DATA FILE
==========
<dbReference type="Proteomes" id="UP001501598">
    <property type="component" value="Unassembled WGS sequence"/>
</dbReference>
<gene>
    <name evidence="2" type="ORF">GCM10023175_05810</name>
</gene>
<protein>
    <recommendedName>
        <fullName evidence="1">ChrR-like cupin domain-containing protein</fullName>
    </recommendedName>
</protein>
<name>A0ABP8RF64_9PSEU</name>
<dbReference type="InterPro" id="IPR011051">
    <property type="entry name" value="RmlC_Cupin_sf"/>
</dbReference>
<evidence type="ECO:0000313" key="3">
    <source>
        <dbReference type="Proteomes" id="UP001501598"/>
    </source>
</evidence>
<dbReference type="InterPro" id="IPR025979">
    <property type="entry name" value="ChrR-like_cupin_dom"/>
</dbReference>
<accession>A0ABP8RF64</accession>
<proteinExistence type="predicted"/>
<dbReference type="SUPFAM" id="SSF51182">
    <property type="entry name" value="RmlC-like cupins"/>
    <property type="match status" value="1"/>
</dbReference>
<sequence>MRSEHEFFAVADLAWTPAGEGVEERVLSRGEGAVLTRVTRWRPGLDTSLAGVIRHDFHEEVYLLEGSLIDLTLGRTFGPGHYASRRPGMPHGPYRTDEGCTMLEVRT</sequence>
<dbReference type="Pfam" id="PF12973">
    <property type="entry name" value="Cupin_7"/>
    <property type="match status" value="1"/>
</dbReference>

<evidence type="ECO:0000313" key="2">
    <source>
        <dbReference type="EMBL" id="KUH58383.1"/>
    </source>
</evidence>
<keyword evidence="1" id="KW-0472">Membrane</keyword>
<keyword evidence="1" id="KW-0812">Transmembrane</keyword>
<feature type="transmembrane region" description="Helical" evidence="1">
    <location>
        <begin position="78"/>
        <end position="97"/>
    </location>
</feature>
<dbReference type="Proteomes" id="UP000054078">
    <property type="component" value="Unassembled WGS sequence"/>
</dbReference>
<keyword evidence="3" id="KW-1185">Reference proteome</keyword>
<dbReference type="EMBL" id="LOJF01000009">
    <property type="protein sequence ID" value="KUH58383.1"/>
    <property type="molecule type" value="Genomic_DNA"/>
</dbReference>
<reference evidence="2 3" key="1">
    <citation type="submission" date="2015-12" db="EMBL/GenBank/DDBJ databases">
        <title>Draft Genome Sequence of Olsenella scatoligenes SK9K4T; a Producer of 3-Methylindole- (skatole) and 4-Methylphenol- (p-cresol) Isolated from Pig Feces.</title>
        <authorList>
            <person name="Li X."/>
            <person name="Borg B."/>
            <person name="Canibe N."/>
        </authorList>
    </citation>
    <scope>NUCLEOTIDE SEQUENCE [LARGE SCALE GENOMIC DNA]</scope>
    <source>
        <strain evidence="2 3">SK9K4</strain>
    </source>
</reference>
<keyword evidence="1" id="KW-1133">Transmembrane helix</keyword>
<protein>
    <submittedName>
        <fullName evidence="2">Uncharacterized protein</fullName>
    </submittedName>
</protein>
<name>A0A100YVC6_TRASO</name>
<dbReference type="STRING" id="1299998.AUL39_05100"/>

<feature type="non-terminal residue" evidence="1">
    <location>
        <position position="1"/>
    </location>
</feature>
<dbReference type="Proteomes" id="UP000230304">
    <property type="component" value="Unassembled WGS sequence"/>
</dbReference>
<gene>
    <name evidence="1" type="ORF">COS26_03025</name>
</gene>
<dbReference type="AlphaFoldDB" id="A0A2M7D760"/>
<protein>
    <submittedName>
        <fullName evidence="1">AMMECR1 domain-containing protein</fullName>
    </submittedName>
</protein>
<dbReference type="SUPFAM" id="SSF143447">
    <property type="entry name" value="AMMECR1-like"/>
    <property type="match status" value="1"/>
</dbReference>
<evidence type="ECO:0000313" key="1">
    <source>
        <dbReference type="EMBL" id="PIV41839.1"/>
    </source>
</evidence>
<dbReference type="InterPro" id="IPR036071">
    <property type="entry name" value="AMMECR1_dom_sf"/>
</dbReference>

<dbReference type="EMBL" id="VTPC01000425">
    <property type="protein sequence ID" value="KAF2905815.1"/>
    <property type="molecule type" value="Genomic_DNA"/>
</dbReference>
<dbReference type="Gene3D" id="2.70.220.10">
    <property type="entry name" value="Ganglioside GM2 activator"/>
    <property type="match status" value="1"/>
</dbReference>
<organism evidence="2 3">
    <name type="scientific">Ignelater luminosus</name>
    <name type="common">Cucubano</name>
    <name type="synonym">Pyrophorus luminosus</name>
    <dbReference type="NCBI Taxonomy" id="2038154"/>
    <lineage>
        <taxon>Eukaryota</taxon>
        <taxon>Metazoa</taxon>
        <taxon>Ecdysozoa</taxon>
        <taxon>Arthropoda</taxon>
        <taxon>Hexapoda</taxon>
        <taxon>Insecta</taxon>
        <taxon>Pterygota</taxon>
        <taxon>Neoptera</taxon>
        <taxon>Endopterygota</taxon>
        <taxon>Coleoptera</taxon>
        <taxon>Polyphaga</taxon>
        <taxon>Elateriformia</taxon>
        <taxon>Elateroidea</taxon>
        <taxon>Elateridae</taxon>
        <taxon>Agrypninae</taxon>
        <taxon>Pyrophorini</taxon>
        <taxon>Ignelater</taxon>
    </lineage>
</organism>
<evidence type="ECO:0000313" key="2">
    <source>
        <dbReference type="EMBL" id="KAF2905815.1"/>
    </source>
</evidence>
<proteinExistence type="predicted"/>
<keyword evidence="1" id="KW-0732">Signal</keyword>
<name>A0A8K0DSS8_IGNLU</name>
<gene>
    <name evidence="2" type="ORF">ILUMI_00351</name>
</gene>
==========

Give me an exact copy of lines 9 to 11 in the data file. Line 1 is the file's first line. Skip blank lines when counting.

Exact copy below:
        <fullName evidence="1">ChrR-like cupin domain-containing protein</fullName>
    </recommendedName>
</protein>